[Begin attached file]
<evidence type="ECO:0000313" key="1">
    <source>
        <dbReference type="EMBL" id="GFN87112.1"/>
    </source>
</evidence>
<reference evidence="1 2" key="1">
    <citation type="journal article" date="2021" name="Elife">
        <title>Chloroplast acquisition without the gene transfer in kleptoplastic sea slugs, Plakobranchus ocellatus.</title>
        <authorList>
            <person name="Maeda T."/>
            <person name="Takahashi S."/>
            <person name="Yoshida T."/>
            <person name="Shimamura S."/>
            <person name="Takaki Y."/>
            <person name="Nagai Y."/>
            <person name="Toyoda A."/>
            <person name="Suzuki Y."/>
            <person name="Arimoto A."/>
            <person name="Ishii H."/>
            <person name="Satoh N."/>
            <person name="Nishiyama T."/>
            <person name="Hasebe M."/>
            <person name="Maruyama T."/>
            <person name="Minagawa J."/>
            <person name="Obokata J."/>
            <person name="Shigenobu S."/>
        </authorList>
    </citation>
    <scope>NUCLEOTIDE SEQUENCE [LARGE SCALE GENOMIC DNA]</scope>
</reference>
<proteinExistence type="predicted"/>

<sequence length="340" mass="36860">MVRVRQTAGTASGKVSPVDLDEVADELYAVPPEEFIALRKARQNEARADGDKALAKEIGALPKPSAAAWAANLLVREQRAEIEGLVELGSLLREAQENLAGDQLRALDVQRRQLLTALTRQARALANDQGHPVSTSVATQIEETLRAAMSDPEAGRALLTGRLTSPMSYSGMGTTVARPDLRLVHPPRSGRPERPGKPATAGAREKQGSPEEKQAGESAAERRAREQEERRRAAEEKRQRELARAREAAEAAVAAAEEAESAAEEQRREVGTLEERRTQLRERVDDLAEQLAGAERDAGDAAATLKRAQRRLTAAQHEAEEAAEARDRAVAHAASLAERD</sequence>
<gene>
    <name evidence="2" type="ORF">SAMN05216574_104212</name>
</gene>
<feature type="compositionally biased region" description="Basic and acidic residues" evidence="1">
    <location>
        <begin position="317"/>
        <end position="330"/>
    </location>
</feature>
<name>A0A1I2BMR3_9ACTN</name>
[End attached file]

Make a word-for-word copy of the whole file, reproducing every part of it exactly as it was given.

<evidence type="ECO:0000313" key="1">
    <source>
        <dbReference type="EMBL" id="GFN87112.1"/>
    </source>
</evidence>
<reference evidence="1 2" key="1">
    <citation type="journal article" date="2021" name="Elife">
        <title>Chloroplast acquisition without the gene transfer in kleptoplastic sea slugs, Plakobranchus ocellatus.</title>
        <authorList>
            <person name="Maeda T."/>
            <person name="Takahashi S."/>
            <person name="Yoshida T."/>
            <person name="Shimamura S."/>
            <person name="Takaki Y."/>
            <person name="Nagai Y."/>
            <person name="Toyoda A."/>
            <person name="Suzuki Y."/>
            <person name="Arimoto A."/>
            <person name="Ishii H."/>
            <person name="Satoh N."/>
            <person name="Nishiyama T."/>
            <person name="Hasebe M."/>
            <person name="Maruyama T."/>
            <person name="Minagawa J."/>
            <person name="Obokata J."/>
            <person name="Shigenobu S."/>
        </authorList>
    </citation>
    <scope>NUCLEOTIDE SEQUENCE [LARGE SCALE GENOMIC DNA]</scope>
</reference>
<proteinExistence type="predicted"/>

<sequence length="340" mass="36860">MVRVRQTAGTASGKVSPVDLDEVADELYAVPPEEFIALRKARQNEARADGDKALAKEIGALPKPSAAAWAANLLVREQRAEIEGLVELGSLLREAQENLAGDQLRALDVQRRQLLTALTRQARALANDQGHPVSTSVATQIEETLRAAMSDPEAGRALLTGRLTSPMSYSGMGTTVARPDLRLVHPPRSGRPERPGKPATAGAREKQGSPEEKQAGESAAERRAREQEERRRAAEEKRQRELARAREAAEAAVAAAEEAESAAEEQRREVGTLEERRTQLRERVDDLAEQLAGAERDAGDAAATLKRAQRRLTAAQHEAEEAAEARDRAVAHAASLAERD</sequence>
<gene>
    <name evidence="2" type="ORF">SAMN05216574_104212</name>
</gene>
<feature type="compositionally biased region" description="Basic and acidic residues" evidence="1">
    <location>
        <begin position="317"/>
        <end position="330"/>
    </location>
</feature>
<name>A0A1I2BMR3_9ACTN</name>